Farming News - Ag Bill ensures the "vital role of farmers as food producers"

Ag Bill ensures the "vital role of farmers as food producers"

16 Jan 2020
Frontdesk / Arable / Livestock

The farming industry has responded to today's Agriculture Bill - read their comments below.

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NFU President Minette Batters:

“This Bill is one of the most significant pieces of legislation for farmers in England for over 70 years and it is absolutely vital that it is tailored to farming’s specific needs and ambitions.

“Our farmers provide the nation with safe, traceable and nutritious food produced to some of the highest standards of animal welfare, environmental protection and food safety in the world. With the right policy framework in place we can build on this to lead the world in the production of climate-friendly food and realise our ambitions to reach net zero by 2040.

“I’m pleased that the government has clearly listened to many of the concerns we raised with the Bill in the last Parliament and has acted to ensure the vital role of farmers as food producers is properly valued. However, farmers across the country will still want to see legislation underpinning the government’s assurances that they will not allow the imports of food produced to standards that would be illegal here through future trade deals. We will continue to press the government to introduce a standards commission as a matter of priority to oversee and advise on future food trade policy and negotiations.

“It is encouraging to see that the Agriculture Bill now recognises that food production and caring for the environment go hand-in-hand. Farmers are rightly proud of their environmental efforts and it is crucial this new policy recognises and rewards the environmental benefits they deliver, both now and in the future. Alongside this, the government’s commitment to invest in supporting farmers to improve productivity will be critical, given the delivery of sustainable and climate-friendly food systems cannot be achieved in the absence of viable and profitable farm businesses.

“A commitment to regularly report on food security to Parliament is reassuring but this must be more than simply a box-ticking exercise. It is vital that British farming continues to contribute a significant proportion of our nation’s food needs and that we set the ambition of growing more, selling more and exporting more British food. We look forward to more detail about how exactly the food security provisions will operate and how they account for the strategic importance of a robust and resilient domestic farming sector.

“The commitment to long-term future budget has addressed a significant concern of ours and will provide much needed clarity for farmers. We recognise that the way farmers are supported will change and the announcement to regularly report, evaluate and monitor how the schemes will operate will go some way to ensuring that any money taken from farmers as part of the phase out of the Direct Payments (BPS) will stay within farming. With our future relationship with the EU, our largest export market for agri-food products, still unclear, the government must ensure farmers remain sufficiently supported to weather any economic storms ahead."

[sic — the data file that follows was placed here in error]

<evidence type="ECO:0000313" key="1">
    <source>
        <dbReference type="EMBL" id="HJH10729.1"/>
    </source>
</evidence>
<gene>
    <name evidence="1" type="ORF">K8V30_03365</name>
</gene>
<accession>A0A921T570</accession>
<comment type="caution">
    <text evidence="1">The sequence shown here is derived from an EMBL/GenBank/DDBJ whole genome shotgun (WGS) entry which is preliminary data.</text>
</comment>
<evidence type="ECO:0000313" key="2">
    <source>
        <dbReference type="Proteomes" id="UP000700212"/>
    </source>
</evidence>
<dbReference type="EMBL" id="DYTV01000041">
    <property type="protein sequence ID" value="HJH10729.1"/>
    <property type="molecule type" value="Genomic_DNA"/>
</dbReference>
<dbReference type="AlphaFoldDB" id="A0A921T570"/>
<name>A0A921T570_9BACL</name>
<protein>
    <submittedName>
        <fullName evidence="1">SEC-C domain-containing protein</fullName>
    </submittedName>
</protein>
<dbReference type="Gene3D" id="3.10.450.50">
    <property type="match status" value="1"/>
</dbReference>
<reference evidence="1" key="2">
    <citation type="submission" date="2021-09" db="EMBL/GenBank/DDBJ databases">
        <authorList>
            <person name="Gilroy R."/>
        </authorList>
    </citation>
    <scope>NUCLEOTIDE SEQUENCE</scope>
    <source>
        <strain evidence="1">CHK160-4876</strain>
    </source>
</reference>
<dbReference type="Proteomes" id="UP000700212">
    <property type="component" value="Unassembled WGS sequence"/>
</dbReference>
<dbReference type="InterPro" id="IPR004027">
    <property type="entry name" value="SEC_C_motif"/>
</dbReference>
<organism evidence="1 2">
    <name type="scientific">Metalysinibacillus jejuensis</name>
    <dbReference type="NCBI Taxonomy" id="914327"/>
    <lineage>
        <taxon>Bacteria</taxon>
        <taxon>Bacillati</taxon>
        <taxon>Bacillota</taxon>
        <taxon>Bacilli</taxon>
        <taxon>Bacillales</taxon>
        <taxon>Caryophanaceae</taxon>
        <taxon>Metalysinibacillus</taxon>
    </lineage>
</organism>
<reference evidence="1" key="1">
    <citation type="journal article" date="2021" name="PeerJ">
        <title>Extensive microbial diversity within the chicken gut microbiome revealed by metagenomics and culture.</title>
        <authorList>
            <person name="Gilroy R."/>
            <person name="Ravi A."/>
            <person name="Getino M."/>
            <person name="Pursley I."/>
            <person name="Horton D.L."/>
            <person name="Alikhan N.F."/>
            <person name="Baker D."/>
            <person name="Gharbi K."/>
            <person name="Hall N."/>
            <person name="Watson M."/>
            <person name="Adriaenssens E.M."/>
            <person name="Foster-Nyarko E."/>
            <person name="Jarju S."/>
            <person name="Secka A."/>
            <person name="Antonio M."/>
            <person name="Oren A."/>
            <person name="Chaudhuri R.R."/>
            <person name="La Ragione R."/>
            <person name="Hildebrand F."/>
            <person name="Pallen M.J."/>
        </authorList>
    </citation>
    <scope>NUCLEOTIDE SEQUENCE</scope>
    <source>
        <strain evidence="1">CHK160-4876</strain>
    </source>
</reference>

Peter Snodgrass, partner and agriculture specialist at law firm, Shakespeare Martineau

“The Bill’s arrival signals a renewed focus on agriculture, which will no doubt please UK farmers, especially given the turbulence experienced in recent months.

“The proposed requirement that the Government will have to report regularly to Parliament on food security may be a confidence booster for those farmers worried that food production was being sidelined in favour of other activities. Most farmers want to produce food and the Bill reassures that this is still a priority, underpinning the UK’s future food security.

“This intent from Government goes hand-in-hand with high standards expected for animal welfare and the environment. When future trade deals are struck with non-EU countries, the UK must ensure that overseas producers meet the same stringent criteria as their domestic counterparts.

“Changes to subsidy payments based on management of land areas (in ‘good agricultural and environmental condition’) were inevitable given the UK’s exit from the EU - and even within the EU they are due to decline - and most of the proposals in the Bill aren’t a surprise. One mooted point which needs further clarification relates to farmers being able to take a lump sum subsidy payment, in place of the annual payments, which are to continue until 2027. Doing this could give farmers the working capital to push through larger investment programmes, or even to plan more effectively for their future or retirement.”

Martin Lines, Chair of the Nature Friendly Farming Network:

“We welcome the Agriculture Bill returning to Parliament as one of the most important agricultural reforms we’ve seen in decades. To safeguard food security, farmers must be supported so they can protect and enhance our wildlife, soil and environment. Farming policy needs to deliver a system based on public money for public goods, as this will ensure we also tackle the climate and ecological emergency.